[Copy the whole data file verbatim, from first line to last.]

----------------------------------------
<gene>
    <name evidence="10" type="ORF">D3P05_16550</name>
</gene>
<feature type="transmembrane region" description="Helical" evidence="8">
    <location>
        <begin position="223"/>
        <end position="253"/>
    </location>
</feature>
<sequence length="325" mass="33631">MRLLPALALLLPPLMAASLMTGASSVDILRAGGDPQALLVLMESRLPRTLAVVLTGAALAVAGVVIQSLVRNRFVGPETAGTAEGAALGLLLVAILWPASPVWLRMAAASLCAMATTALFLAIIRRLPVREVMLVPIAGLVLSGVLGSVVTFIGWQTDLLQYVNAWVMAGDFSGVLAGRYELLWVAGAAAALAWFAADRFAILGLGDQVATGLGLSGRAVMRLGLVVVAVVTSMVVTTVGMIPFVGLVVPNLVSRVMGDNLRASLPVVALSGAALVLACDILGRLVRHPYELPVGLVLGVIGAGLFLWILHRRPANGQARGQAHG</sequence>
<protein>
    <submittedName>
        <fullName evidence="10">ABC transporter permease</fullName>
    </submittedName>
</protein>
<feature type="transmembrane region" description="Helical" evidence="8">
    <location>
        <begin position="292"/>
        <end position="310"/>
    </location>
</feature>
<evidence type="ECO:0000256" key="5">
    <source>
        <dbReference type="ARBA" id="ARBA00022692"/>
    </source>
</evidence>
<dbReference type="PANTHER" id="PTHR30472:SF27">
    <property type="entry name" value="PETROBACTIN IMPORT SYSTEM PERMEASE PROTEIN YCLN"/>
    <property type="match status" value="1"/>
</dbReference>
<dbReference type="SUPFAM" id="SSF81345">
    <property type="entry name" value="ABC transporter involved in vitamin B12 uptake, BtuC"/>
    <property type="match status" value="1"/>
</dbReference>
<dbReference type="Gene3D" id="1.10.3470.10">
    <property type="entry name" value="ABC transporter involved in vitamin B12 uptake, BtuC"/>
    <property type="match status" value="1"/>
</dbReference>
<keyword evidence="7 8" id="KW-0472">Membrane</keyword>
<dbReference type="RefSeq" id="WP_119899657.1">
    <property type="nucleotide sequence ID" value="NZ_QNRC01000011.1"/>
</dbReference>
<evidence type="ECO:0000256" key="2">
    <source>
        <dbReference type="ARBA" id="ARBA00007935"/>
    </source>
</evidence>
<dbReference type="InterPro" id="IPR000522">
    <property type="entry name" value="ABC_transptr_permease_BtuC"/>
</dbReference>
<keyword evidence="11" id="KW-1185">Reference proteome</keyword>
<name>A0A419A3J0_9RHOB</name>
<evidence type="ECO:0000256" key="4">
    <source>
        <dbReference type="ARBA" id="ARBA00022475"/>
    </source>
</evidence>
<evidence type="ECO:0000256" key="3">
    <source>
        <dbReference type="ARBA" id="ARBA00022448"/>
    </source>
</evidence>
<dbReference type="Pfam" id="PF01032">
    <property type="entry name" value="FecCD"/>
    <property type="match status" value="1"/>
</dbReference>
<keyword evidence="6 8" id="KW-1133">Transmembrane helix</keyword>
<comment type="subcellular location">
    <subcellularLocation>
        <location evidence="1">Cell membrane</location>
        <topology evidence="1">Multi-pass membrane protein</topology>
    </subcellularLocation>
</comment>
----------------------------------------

<gene>
    <name evidence="10" type="ORF">D3P05_16550</name>
</gene>
<feature type="transmembrane region" description="Helical" evidence="8">
    <location>
        <begin position="223"/>
        <end position="253"/>
    </location>
</feature>
<sequence length="325" mass="33631">MRLLPALALLLPPLMAASLMTGASSVDILRAGGDPQALLVLMESRLPRTLAVVLTGAALAVAGVVIQSLVRNRFVGPETAGTAEGAALGLLLVAILWPASPVWLRMAAASLCAMATTALFLAIIRRLPVREVMLVPIAGLVLSGVLGSVVTFIGWQTDLLQYVNAWVMAGDFSGVLAGRYELLWVAGAAAALAWFAADRFAILGLGDQVATGLGLSGRAVMRLGLVVVAVVTSMVVTTVGMIPFVGLVVPNLVSRVMGDNLRASLPVVALSGAALVLACDILGRLVRHPYELPVGLVLGVIGAGLFLWILHRRPANGQARGQAHG</sequence>
<protein>
    <submittedName>
        <fullName evidence="10">ABC transporter permease</fullName>
    </submittedName>
</protein>
<feature type="transmembrane region" description="Helical" evidence="8">
    <location>
        <begin position="292"/>
        <end position="310"/>
    </location>
</feature>
<evidence type="ECO:0000256" key="5">
    <source>
        <dbReference type="ARBA" id="ARBA00022692"/>
    </source>
</evidence>
<dbReference type="PANTHER" id="PTHR30472:SF27">
    <property type="entry name" value="PETROBACTIN IMPORT SYSTEM PERMEASE PROTEIN YCLN"/>
    <property type="match status" value="1"/>
</dbReference>
<dbReference type="SUPFAM" id="SSF81345">
    <property type="entry name" value="ABC transporter involved in vitamin B12 uptake, BtuC"/>
    <property type="match status" value="1"/>
</dbReference>
<dbReference type="Gene3D" id="1.10.3470.10">
    <property type="entry name" value="ABC transporter involved in vitamin B12 uptake, BtuC"/>
    <property type="match status" value="1"/>
</dbReference>
<keyword evidence="7 8" id="KW-0472">Membrane</keyword>
<dbReference type="RefSeq" id="WP_119899657.1">
    <property type="nucleotide sequence ID" value="NZ_QNRC01000011.1"/>
</dbReference>
<evidence type="ECO:0000256" key="2">
    <source>
        <dbReference type="ARBA" id="ARBA00007935"/>
    </source>
</evidence>
<dbReference type="InterPro" id="IPR000522">
    <property type="entry name" value="ABC_transptr_permease_BtuC"/>
</dbReference>
<keyword evidence="11" id="KW-1185">Reference proteome</keyword>
<name>A0A419A3J0_9RHOB</name>
<evidence type="ECO:0000256" key="4">
    <source>
        <dbReference type="ARBA" id="ARBA00022475"/>
    </source>
</evidence>
<evidence type="ECO:0000256" key="3">
    <source>
        <dbReference type="ARBA" id="ARBA00022448"/>
    </source>
</evidence>
<dbReference type="Pfam" id="PF01032">
    <property type="entry name" value="FecCD"/>
    <property type="match status" value="1"/>
</dbReference>
<keyword evidence="6 8" id="KW-1133">Transmembrane helix</keyword>
<comment type="subcellular location">
    <subcellularLocation>
        <location evidence="1">Cell membrane</location>
        <topology evidence="1">Multi-pass membrane protein</topology>
    </subcellularLocation>
</comment>